2. Thank you Claude, for sharing so much of yourself that I never knew. As you well know, what may seem like ordinary events to others can take on added significance for some of us. I think our senses should always be open to what, perhaps, only we may see, hear or feel. How wonderful to be able to express that experience to someone else who understands exactly what we mean. I am convinced these experiences do have meaning, even if their true meaning is only that which we assign to them.

    I appreciate the link to your post about A Sense of Place, which I read for the first time; remember reading Ronni’s at TGB some time ago, both of which begin to bring home to me the ties one can feel.

    I recall my first move at age 4 or 5, all the subsequent ones we made. Certainly, there have been others who moved much more frequently than I did. But, for me, I think I developed a sense of letting go of place, sometimes painfully. Some moves were very positive experiences, others were merely accepted with the focus turned to the new people I met.

    I think, for you to have made a move such as you did to a new apt. after all those years was incredibly courageous. I’ve found to reach out to the unfamiliar, from the familiar, simultaneously exciting and fearsome, but if I never take those risks I will never know the new found pleasures that often result. I hope you have found and continue to find that to be true for you, also.


  3. Joared comments at TGB was pure poetry. I’ll never forget it. I think the sharing that goes on in the blog world is so healing, so comforting and nurturing…and I’m so thankful for it. The photo of Roland conveys so much love—and good humor. My two favorite things! Thanks for sharing.

  4. You have opened up a part of yourself that is a treasure – like watching the unfolding of a blossom – You give so much to us in your words.
    What a wonderful smile Roland left for you.

  5. It’s very humbling to be privileged to share this memory. Thank you.
    I do so hope you find joy now.
    Your pictures and post are a wonderful addition to my life. I’ve told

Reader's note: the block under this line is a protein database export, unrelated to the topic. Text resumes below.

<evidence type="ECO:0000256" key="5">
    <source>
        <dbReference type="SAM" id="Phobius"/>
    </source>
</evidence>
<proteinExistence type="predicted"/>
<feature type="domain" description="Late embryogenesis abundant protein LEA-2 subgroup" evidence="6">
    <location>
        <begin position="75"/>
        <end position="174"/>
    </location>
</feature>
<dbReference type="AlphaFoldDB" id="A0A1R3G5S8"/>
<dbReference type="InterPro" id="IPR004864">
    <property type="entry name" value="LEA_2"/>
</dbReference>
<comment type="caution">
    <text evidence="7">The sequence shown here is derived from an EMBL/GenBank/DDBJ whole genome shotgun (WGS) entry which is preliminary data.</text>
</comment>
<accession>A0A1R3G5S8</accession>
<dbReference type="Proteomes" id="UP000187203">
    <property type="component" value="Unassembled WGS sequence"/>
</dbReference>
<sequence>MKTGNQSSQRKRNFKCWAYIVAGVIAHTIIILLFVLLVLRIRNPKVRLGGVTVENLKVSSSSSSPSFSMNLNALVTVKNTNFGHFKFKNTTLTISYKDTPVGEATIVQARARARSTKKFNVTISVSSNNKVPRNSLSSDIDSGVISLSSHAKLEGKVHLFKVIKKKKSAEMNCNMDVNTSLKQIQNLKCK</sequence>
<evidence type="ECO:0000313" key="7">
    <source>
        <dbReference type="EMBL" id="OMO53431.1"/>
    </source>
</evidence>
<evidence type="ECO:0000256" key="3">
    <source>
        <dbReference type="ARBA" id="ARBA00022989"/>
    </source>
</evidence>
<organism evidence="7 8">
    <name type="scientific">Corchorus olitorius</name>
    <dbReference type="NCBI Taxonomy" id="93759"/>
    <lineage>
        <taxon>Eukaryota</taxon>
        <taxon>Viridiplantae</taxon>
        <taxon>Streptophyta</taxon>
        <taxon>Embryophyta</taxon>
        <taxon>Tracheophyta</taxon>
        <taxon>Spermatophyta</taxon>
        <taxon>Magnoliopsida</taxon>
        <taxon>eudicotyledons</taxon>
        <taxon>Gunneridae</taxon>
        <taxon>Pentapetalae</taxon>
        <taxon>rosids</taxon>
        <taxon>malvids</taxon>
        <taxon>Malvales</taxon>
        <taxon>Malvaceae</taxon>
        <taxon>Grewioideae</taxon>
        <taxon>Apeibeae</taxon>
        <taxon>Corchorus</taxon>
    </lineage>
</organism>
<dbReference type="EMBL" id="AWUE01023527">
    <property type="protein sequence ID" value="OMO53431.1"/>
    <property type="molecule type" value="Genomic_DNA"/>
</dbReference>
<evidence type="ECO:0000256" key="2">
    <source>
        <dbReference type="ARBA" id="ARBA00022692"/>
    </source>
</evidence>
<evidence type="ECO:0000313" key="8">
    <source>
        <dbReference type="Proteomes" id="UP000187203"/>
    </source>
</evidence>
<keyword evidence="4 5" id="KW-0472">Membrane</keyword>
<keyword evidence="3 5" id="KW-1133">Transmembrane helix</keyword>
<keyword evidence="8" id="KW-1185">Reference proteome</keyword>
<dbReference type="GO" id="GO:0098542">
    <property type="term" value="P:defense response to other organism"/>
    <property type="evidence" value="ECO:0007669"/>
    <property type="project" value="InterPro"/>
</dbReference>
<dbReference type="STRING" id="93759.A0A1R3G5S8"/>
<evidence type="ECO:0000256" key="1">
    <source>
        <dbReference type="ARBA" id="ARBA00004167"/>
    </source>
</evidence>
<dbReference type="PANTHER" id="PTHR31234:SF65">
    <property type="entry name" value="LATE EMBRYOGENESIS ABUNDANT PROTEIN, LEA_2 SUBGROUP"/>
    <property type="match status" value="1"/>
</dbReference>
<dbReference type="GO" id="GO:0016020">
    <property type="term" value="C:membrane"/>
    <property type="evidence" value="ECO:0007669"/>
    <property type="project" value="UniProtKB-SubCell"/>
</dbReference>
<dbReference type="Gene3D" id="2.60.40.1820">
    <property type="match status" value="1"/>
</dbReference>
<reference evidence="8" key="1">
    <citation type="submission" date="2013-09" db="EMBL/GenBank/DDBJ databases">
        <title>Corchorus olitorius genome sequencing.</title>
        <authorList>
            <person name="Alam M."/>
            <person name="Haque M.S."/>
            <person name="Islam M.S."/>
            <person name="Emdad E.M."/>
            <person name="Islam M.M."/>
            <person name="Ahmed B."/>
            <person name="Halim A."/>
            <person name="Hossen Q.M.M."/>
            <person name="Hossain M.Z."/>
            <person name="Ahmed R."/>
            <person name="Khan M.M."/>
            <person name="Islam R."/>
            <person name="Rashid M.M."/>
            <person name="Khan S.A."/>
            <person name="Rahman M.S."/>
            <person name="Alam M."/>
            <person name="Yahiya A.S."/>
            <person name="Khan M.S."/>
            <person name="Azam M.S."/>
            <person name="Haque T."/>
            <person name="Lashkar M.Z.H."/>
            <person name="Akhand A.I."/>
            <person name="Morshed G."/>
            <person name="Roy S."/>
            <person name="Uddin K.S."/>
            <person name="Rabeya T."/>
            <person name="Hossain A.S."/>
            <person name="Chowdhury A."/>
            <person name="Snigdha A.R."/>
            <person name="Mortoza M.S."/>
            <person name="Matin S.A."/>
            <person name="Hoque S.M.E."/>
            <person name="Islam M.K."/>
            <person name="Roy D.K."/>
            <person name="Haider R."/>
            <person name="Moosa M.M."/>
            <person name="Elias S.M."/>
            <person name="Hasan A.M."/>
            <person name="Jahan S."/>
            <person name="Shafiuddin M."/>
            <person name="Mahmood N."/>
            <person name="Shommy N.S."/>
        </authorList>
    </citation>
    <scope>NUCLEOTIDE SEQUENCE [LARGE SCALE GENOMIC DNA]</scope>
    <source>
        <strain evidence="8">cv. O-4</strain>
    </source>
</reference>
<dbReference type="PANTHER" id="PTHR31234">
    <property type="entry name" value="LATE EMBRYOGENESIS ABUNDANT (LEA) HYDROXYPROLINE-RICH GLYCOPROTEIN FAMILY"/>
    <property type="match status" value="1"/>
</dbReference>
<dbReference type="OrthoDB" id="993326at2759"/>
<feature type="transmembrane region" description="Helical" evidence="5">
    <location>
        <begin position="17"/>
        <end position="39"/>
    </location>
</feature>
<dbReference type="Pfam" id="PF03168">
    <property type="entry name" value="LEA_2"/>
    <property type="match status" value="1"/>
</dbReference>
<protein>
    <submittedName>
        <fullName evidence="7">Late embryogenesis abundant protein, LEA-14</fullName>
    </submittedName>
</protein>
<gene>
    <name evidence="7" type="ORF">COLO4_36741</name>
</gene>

my sister about about your blog and I hope she begins with you (having never
    read a blog before).
    Peace and joy with a big hug….

  6. Such a lovely rememberance and post – Roland’s picture is beautiful. As Mille commented, you were so young a widow. It is hard at any age. Thank you for sharing yourself. Suzann

  7. Dear Claude,
    I was moved by your story and grateful for your sharing it.

    lucyd says it beautifully: “the sharing that goes on in the blog world is so healing, so comforting and nurturing…and I’m so thankful for it.”

  8. Claude, I for one believe that Roland was reaching out to you at those times. Even though your life together was cut much too short, it’s obvious to anyone what a beautiful connection you had. A marvelous picture of Roland…what a wonderful face. Thanks Claude…

  9. Thank you for the French recording, Claude. It was a significant step that you found your voice for this post. It was generous and brave of you to provide us the words with which you might speak about your husband if you were sitting across the table with a neighbor or friend. A fine tribute to Roland and to you.

  10. How tragic for both you and your daughter to lose Roland when you were
    so young. What a great smile and look he had for you and you captured it
    well in the photo.
    I strongly believe there are no “coincidences” in life. I’ve had too
    many experiences like you did for me to think otherwise. But then, we
    must be open and pay attention…or we miss those magic moments entirely.